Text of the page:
Hoping to boost the number of college graduates, Oregon is trying to make college affordable, writes Sophie Quinton in The Atlantic.
Currently, about a third of students in the Beaver State don’t graduate from high school on time—or at all—and just 61 percent of graduates immediately head to college.
. . . State and local funding for higher education dropped by 32 percent between 2007 and 2012 even as enrollment jumped by 36.2 percent, according to the State Higher Education Executive Officers Association. Unsurprisingly, Oregon students are paying 18 percent more in tuition and fees than the national average, and students’ debt loads are soaring.
One proposal, “Pay It Forward,” would eliminate tuition at public two- and four-year colleges — if students commit to pay a fixed percentage of their post-graduation salaries to their college or to the state. A state commission is researching the idea.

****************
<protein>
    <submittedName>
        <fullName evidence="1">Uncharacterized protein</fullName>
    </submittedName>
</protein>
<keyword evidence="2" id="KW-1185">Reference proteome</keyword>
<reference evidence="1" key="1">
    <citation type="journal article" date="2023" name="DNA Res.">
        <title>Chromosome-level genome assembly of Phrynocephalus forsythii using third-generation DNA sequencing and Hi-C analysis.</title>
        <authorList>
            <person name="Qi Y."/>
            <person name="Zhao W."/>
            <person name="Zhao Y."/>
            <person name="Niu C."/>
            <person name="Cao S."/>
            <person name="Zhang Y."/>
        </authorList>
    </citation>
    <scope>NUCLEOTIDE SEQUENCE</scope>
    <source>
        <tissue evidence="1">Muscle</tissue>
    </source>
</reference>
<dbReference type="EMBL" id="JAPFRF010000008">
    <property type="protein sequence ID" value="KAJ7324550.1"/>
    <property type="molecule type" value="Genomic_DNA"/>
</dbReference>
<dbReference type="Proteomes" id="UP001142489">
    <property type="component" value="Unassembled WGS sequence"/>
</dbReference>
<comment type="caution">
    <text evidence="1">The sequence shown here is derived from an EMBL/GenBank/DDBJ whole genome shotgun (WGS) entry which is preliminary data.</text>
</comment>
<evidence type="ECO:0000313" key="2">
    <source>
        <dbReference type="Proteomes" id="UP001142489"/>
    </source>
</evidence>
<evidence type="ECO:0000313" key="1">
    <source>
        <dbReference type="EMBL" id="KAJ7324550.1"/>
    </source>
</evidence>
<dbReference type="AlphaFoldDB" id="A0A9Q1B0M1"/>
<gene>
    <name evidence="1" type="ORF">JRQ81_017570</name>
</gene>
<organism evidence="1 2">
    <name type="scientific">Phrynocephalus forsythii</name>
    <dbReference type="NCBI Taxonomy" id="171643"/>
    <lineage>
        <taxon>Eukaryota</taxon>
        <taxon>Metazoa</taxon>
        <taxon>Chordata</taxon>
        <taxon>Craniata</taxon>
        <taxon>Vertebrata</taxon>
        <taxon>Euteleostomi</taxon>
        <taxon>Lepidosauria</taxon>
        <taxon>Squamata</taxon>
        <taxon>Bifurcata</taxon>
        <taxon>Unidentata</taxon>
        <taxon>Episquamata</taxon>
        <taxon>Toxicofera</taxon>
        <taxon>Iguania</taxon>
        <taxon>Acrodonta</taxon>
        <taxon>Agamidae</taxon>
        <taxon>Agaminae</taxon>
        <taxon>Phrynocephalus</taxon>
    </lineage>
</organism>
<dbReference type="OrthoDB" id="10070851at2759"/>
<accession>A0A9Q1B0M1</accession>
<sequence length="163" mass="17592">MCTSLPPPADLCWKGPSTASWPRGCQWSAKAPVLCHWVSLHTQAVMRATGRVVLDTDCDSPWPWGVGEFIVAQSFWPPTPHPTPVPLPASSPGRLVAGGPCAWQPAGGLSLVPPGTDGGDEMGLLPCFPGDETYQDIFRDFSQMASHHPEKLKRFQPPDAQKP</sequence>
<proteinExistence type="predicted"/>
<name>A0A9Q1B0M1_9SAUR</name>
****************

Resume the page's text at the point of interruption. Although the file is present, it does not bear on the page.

Getting a statewide program off the ground could cost more than $9 billion over 24 years, until enough graduates are paying into the system to make it self-sustaining, The Wall Street Journal reports. Oregon will have to figure out how to track graduates who move out of state, what to do about students who enroll in college for a few years but never graduate, and how to maintain the balance of high and low earners necessary to keep institutions fully funded.
“Pay It Forward” wouldn’t necessarily eliminate the need for financial aid: Living expenses and other costs wouldn’t be covered by the program. And for students who enter low-paying fields after graduation, income-based repayment for federal student loans may actually be a better deal, according to The Washington Post.